However, in many cases the three examples above are not interchangeable: for example, you could say "My boss owes me a week's wages" or (if you want to emphasise the numeber a bit more - one week, not four days... "My boss owes me one week's wages". You'll often find this formulation in official/legal satements: "If you are made redundant, you are entitled to one week's wages for every year you have worked for the company". Howver, it would sound very odd indeed to say "My boss owes me a week of wages..." etc.

Similar examples could be:

"I'm taking a week's holiday next month" (neutral, simply a statement of intention)

"I'm taking one week's holiday next month and another two weeks in August" (more emphasis on the number...)


"I'm taking one week of holiday next month" (( = one week out of my holiday entitlement of five weeks...sounds more formal, as if you're thinking of your legal entitlement).

As always, there are "illogical" exceptions, and probably no two native English speakers would entirely agree with each other about specific examples: can we ever say "a day of pay", for example, even in a legalistic context?

Best wishes!


Direct link Reply with quote
 

Francesco Barbuto  Identity Verified
Local time: 10:59
English to Italian
+ ...
What about the other way around? Jun 26, 2003

Hi everybody,

I think It would be more precise to say:

"a yoga's hour"

If we have to use the saxon genitive at all!
"an hour's yoga" does not make sense at all to my "ear".

Cheers everybody.

FFB


In fact, when we say: "a dog's life", we mean " the life of a dog" end, so, following the same rule, from "an hour's yoga" we would get the meaning: "the yoga of an hour", whereas, with: "a yoga's hour" we would get: "the hour of yoga" or: "an hour of yoga".

Cheers

[Edited at 2003-06-26 21:26]


Direct link Reply with quote
 
John Bowden  Identity Verified
Local time: 09:59
German to English
To quote John McEnroe: Jun 26, 2003

Francesco Barbuto wrote:

Hi everybody,

I think It would be more precise to say:

"a yoga's hour"

If we have to use the saxon genitive at all!
"an hour's yoga" does not make sense at all to my "ear".

Cheers everybody.

FFB


In fact, when we say: "a dog's life", we mean " the life of a dog" end, so, following the same rule, from "an hour's yoga" we would get the meaning: "the yoga of an hour", whereas, with: "a yoga's hour" we would get: "the hour of yoga" or: "an hour of yoga".

Cheers

[Edited at 2003-06-26 21:26]



"You can not be serious"!!!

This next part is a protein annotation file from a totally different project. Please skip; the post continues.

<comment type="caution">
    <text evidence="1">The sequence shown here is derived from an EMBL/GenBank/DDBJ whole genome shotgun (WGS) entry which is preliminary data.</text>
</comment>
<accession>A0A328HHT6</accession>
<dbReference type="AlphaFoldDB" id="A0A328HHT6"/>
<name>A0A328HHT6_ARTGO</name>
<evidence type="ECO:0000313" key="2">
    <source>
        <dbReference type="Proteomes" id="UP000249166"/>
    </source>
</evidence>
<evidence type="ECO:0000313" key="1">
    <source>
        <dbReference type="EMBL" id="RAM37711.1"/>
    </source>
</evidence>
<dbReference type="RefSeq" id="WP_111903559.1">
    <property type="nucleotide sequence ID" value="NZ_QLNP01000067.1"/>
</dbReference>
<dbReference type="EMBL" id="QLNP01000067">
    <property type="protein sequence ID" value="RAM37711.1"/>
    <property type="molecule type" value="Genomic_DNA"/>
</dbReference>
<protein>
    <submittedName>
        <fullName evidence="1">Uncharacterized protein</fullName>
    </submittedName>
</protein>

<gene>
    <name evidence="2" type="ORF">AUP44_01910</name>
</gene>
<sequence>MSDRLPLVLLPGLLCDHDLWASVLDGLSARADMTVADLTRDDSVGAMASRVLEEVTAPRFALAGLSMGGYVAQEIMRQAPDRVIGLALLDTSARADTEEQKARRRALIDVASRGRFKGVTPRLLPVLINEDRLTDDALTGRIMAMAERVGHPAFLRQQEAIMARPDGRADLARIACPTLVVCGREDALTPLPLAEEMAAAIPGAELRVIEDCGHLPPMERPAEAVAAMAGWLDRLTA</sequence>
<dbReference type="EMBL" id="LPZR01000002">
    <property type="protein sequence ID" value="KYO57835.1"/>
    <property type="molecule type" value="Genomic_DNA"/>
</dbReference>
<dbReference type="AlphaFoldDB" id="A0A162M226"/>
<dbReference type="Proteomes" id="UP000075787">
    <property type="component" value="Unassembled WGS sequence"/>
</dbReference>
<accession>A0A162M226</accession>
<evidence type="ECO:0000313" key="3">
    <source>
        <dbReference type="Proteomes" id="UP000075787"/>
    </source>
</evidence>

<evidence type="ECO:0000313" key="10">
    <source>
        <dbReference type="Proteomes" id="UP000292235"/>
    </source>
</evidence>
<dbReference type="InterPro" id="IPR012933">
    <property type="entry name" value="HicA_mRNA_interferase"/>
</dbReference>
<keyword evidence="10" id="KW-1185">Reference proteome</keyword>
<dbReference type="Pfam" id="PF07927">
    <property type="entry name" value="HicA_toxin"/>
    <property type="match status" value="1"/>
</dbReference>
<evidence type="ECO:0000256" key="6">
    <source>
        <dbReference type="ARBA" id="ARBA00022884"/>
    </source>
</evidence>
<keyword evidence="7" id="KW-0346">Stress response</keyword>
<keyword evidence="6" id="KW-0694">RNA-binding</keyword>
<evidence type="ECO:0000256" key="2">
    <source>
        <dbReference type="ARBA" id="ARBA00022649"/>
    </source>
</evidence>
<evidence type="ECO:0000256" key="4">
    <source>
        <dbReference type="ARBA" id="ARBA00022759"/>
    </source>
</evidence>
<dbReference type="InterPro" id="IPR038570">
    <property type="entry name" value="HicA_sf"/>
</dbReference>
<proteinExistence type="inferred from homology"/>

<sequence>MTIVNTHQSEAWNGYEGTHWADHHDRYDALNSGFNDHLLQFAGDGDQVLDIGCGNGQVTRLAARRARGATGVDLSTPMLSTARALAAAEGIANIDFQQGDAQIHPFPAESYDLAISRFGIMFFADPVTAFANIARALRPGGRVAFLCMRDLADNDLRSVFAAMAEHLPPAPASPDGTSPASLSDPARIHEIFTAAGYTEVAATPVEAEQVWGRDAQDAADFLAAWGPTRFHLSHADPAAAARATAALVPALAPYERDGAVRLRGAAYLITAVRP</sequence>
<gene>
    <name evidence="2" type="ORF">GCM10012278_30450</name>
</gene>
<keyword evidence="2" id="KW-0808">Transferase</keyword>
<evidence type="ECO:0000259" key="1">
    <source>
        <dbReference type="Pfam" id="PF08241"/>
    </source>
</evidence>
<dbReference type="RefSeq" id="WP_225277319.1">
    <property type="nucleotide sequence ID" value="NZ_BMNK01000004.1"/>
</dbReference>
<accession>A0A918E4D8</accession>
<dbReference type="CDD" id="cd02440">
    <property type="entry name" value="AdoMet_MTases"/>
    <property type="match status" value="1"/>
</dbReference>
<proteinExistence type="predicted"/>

Direct link Reply with quote
 

M. Cristina Caimotto  Identity Verified
Italy
Local time: 10:59
English to Italian
+ ...
TOPIC STARTER
thank you John Jun 27, 2003

Thank you very much John, your explanation was very clear to me.
Once again I have to say it's much more useful to pay attention to what you read and hear rather than studying grammar rules!


Direct link Reply with quote
 
manducci  Identity Verified
Local time: 10:59
Italian to English
Non-possessive uses of the genitive Jun 30, 2003

The genitive is not, as I already pointed out in my kudos answer, used exclusively to indicate possession. The genitive in the phrase "an hour's yoga" is a case in point: it does NOT denote POSSESSION.It is, as far as I am aware, an example of the DESCRIPTIVE GENITIVE, which is frequently used to describe duration (as MUJA confirmed). There are many examples of this use of the genitive - other examples being:
an hour's drive/walk/conversation
a day's/a week's/ a month's pay.
It seems that the key phrase in the extract taken from the "Columbia Guide to Standard American English" has been overlooked:
"the genitive case HAS ALWAYS HAD MORE PURPOSES THAN SIMPLY INDICATING POSSESSION and DESCRIPTIVE GENITIVES are, and always have been, STANDARD ENGLISH."


Direct link Reply with quote
 

Endre Both  Identity Verified
Germany
Local time: 10:59
Member (2002)
English to German
Thanks John Jul 1, 2003

...for your great explanation!

Endre


Direct link Reply with quote
 


To report site rules violations or get help, contact a site moderator:


You can also contact site staff by submitting a support request »

Saxon genitive, descriptive genitive?

Advanced search






SDL MultiTerm 2017
Guarantee a unified, consistent and high-quality translation with terminology software by the industry leaders.

SDL MultiTerm 2017 allows translators to create one central location to store and manage multilingual terminology, and with SDL MultiTerm Extract 2017 you can automatically create term lists from your existing documentation to save time.

More info »
Across v6.3
Translation Toolkit and Sales Potential under One Roof

Apart from features that enable you to translate more efficiently, the new Across Translator Edition v6.3 comprises your crossMarket membership. The new online network for Across users assists you in exploring new sales potential and generating revenue.

More info »



Forums
  • All of ProZ.com
  • Term search
  • Jobs
  • Forums